18 December 2008

The Samba is over

It is a cold and unfriendly morning in December, just after breakfast time. Gaspar Arcanjo de Lima (photo above) - a 49-year-old Brazilian - leaves his home and walks the short distance to the town square to look for casual work. He does this six times a week - every day but Sunday - and the local people are well used to seeing him there.
"I used to get work three or four days each week here," he says, looking serious. "But if I get one day a week now, it's a lot."
Gaspar is not the only one offering himself for hire in the central urban spot of this small rural community. Each weekday more than a dozen men - aged between early twenties and early fifties - gather there in the morning and hope that someone in town, or perhaps a local farmer from the surrounding area, needs an extra pair of hands for a day or two.

However, Gaspar and the other men are not standing on a town square in Brazil. They are standing in Gort, a rural Irish market town in the southern part of Co. Galway, not far from the border with Co. Clare.

Even though rather small and of no great importance these days, Gort is a place with a long history that goes back to Guaire Aidhneach, the sixth century King of Connacht, who had a reputation for generosity. The lore has it that his right arm, the giving arm, was longer than his left.
One legend tells the story how King Guaire was sitting down for dinner when mysteriously the plates with the food disappeared out the windows. He quickly followed them on horseback and soon met St. Colman, a pious monk who had just finished a seven-year fast and was so in need of sustenance that the King's food literally flew to him, so he could eat. King Guaire was impressed by Colman and granted him lands at Kilmacduagh, where he built a famous monastery (photo above), which is one of the oldest in Europe.

The town's modern Irish name An Gort (the meadow) is only used in official documents, while the locals still refer to their town as Gort Inse Guaire, thus keeping in touch with the distant past and King Guaire.

In the Middle Ages the Ó Seachnasaigh (O'Shaughnessys), chiefs of Cinél Aedha na hEchtghe (a clan descended from Guaire Aidhneach), had their principal stronghold in Gort.

At the end of the seventeenth century all the O'Shaughnessy lands were confiscated by the English crown and later granted as a favour to Sir Thomas Prendergast, whose grandson was John Prendergast-Smyth, the first Viscount Gort.

The best-known member of that family was Field Marshal Lord Gort, VC (pictured here on the left with the famous US Lieut. General George S. Patton in North Africa).
During World War I this distinguished Anglo-Irish officer won the Victoria Cross (VC) - Britain's highest gallantry award - as well as three times the Distinguished Service Order (DSO) and the Military Cross (MC).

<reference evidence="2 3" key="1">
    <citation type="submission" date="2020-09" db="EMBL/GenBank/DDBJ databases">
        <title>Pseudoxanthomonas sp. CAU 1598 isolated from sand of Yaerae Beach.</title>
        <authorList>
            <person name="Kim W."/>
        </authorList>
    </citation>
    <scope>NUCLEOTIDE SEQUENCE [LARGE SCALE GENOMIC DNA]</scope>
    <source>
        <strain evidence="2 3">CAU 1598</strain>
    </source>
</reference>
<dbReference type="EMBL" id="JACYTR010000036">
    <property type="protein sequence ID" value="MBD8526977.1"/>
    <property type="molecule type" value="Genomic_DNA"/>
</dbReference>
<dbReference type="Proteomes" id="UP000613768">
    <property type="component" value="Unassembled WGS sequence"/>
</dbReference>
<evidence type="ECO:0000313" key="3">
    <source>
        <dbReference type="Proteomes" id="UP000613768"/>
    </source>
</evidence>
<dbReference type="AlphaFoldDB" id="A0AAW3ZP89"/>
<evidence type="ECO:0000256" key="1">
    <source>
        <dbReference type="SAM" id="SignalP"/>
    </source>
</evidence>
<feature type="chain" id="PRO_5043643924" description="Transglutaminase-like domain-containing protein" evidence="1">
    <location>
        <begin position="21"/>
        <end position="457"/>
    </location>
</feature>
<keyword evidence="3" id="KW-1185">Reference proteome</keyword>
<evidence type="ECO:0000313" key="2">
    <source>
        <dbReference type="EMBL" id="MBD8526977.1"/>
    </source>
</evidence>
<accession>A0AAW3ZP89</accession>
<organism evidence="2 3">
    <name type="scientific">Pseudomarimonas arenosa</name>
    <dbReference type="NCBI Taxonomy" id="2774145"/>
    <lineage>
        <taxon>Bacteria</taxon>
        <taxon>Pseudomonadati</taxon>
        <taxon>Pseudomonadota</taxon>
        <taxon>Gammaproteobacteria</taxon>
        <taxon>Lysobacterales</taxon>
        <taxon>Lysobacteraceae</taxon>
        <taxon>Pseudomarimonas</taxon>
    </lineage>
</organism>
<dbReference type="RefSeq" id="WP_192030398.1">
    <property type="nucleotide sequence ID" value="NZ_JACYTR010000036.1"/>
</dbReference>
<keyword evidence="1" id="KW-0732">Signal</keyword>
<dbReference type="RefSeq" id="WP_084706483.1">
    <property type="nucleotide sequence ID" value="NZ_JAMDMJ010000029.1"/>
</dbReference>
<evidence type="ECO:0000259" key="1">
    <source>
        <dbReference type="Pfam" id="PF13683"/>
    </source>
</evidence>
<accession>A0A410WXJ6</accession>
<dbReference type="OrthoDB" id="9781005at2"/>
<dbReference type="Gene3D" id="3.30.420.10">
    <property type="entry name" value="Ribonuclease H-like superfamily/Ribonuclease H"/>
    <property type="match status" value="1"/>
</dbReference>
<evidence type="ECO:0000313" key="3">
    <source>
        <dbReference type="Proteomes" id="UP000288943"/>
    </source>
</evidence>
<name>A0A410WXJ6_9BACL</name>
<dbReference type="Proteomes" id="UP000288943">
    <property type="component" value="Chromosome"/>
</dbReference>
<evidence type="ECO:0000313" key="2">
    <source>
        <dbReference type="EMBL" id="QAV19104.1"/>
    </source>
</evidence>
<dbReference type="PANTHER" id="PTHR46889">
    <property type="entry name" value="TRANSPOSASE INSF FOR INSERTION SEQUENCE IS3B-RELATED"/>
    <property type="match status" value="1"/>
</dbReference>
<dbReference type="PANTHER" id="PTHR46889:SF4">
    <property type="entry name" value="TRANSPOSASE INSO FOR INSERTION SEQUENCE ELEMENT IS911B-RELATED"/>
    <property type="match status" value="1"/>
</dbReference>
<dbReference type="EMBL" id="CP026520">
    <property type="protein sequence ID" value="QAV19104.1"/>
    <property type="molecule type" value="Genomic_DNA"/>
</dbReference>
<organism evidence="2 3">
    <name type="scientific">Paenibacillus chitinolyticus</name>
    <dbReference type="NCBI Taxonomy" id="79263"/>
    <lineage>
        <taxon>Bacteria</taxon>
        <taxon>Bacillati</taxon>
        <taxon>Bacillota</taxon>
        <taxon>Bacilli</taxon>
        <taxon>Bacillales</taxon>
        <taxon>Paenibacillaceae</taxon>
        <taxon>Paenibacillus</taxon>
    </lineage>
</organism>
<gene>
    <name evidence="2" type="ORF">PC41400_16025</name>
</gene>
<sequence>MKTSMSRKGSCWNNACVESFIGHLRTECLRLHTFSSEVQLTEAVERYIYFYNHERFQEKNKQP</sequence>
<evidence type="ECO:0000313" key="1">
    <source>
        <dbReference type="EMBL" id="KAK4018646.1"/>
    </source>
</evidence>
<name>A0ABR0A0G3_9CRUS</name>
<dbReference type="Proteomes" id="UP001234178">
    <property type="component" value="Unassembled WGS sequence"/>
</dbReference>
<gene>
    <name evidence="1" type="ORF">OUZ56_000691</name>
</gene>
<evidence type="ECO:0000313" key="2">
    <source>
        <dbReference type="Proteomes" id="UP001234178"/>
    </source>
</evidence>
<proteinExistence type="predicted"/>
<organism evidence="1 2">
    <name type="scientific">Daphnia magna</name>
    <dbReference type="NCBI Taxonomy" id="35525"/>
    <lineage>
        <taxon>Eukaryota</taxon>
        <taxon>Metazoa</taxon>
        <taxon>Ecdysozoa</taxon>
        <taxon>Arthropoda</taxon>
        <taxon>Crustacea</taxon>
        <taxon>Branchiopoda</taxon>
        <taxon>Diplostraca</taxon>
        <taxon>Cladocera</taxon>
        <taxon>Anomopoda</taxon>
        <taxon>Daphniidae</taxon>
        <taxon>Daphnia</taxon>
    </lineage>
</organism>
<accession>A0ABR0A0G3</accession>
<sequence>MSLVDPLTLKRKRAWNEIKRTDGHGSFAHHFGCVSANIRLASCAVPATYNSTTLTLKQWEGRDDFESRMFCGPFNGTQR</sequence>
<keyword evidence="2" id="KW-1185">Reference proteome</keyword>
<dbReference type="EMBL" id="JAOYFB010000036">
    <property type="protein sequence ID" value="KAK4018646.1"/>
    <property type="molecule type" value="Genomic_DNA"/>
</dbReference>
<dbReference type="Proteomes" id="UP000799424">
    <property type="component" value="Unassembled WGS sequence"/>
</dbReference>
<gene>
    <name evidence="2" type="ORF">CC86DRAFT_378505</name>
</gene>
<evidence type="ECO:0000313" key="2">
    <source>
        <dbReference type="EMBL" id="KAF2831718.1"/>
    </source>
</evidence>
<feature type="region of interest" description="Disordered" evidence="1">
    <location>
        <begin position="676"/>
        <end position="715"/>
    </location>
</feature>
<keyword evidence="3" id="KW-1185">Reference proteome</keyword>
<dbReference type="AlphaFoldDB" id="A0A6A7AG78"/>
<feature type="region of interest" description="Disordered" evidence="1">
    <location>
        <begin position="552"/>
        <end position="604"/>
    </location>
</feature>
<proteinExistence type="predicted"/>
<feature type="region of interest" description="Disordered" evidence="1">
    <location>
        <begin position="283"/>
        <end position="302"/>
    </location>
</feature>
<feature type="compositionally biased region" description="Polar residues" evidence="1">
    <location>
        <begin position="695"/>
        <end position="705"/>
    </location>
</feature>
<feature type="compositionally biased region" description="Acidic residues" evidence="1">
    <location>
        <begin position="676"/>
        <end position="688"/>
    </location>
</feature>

Between the wars he rose to the Army's top position - Chief of the Imperial General Staff - and in 1939 he was commander-in-chief of the British Expeditionary Forces in France. Later in World War II he also served as the Governor of Malta and High Commissioner for Palestine & Transjordan.

Another resident of the area was Lady Augusta Gregory, the famous dramatist, co-founder of Dublin's Abbey Theatre and close friend of William Butler Yeats. She lived at Coole Park, only a short distance away from Gort.

The O'Shaughnessy's old stronghold in Gort was turned into an English cavalry barracks, which was used by troops until modern times.
In 1831 the market town had 563 houses and a total population of 3627. But then the Great Famine of the mid 1840s set in and devastated the population and future of Gort, as it did with so many towns in the west of Ireland.

After many decades of a sleepy existence, Gort has grown by nearly 50% in recent years and has now about 3000 inhabitants. But it was not an influx of Irish people that made Gort almost a little boom town, it was a large number of Brazilians that arrived and settled here since 1999.

What attracted them to Ireland and to Gort especially?

Well, the unexpected economic boom - known as the 'Celtic Tiger' - that started under the 'Rainbow coalition' government in the mid-1990s created more jobs in Ireland than could be filled by Irish workers. Many unfilled vacancies began to attract foreign workers.
While the vast majority of migrant labourers came from eastern Europe and especially Poland, there were also many from further abroad, including plenty from Brazil.

There are long-established links between the Irish meat industry and the producers of beef in South America, especially in Argentina and Brazil.
Vacancies in booming Irish abattoirs and meat processing plants, which are the predominant business in and around Gort, soon attracted the first Brazilians to southern Galway. They sent happy letters - and plenty of money - home to their families, and thus ever more of their fellow countrymen arrived.

Meanwhile more than a third of the whole population of Gort is Brazilian. This has of course changed the life in the sleepy little market town in many ways. Sunday Mass in the local Catholic church is now said not only in English, but also in Portuguese.

There are special Brazilian shops, restaurants and services in Gort, including a food store, a hair dresser and a money transfer office. The latter provides the Brazilians in Ireland with a vital link to their homeland and families, many of which depend entirely on money sent from Ireland. (It is amazing how things can change, as until not so long ago many Irish families lived on money they were sent by a relative working in the UK, the USA or Australia.)

There is now also a strong Brazilian element in Gort's school, and in every other aspect of the local community and culture.

Surprisingly no incidents or cases of racism or xenophobia have been reported, which proofs that even a rural community can absorb a large amount of strangers, as long as they are peaceful, able to work and willing to integrate themselves as much as it is possible.

Overall the new residents of Gort are well integrated. Many of them live in comfortable new homes, built during the economic boom. They are more modern than those they could afford back home in Brazil, and even more modern than the houses of most Irish residents of Gort.

But there seems to be no envy or animosity. The Brazilians were welcomed by the locals as friendly, warm-hearted people who are as Catholic and easy-going as they are themselves.